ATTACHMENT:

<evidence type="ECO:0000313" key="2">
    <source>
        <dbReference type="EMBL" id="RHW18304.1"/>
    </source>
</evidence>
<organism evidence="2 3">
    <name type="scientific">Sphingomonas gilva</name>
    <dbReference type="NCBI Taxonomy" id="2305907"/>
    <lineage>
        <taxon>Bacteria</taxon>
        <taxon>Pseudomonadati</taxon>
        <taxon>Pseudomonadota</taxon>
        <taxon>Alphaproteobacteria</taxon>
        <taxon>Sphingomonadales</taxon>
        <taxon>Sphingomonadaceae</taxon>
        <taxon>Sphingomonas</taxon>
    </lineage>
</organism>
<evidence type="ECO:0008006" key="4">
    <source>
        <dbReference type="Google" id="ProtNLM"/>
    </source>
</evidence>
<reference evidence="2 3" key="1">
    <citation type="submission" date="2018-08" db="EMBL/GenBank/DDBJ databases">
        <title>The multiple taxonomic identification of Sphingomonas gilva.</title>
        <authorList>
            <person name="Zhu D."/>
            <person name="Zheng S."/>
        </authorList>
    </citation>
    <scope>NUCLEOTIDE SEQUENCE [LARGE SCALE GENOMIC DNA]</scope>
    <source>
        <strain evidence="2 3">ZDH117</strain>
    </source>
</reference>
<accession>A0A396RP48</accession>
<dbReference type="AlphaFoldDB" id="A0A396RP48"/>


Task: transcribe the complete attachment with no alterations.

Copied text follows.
<evidence type="ECO:0000313" key="2">
    <source>
        <dbReference type="EMBL" id="RHW18304.1"/>
    </source>
</evidence>
<organism evidence="2 3">
    <name type="scientific">Sphingomonas gilva</name>
    <dbReference type="NCBI Taxonomy" id="2305907"/>
    <lineage>
        <taxon>Bacteria</taxon>
        <taxon>Pseudomonadati</taxon>
        <taxon>Pseudomonadota</taxon>
        <taxon>Alphaproteobacteria</taxon>
        <taxon>Sphingomonadales</taxon>
        <taxon>Sphingomonadaceae</taxon>
        <taxon>Sphingomonas</taxon>
    </lineage>
</organism>
<evidence type="ECO:0008006" key="4">
    <source>
        <dbReference type="Google" id="ProtNLM"/>
    </source>
</evidence>
<reference evidence="2 3" key="1">
    <citation type="submission" date="2018-08" db="EMBL/GenBank/DDBJ databases">
        <title>The multiple taxonomic identification of Sphingomonas gilva.</title>
        <authorList>
            <person name="Zhu D."/>
            <person name="Zheng S."/>
        </authorList>
    </citation>
    <scope>NUCLEOTIDE SEQUENCE [LARGE SCALE GENOMIC DNA]</scope>
    <source>
        <strain evidence="2 3">ZDH117</strain>
    </source>
</reference>
<accession>A0A396RP48</accession>
<dbReference type="AlphaFoldDB" id="A0A396RP48"/>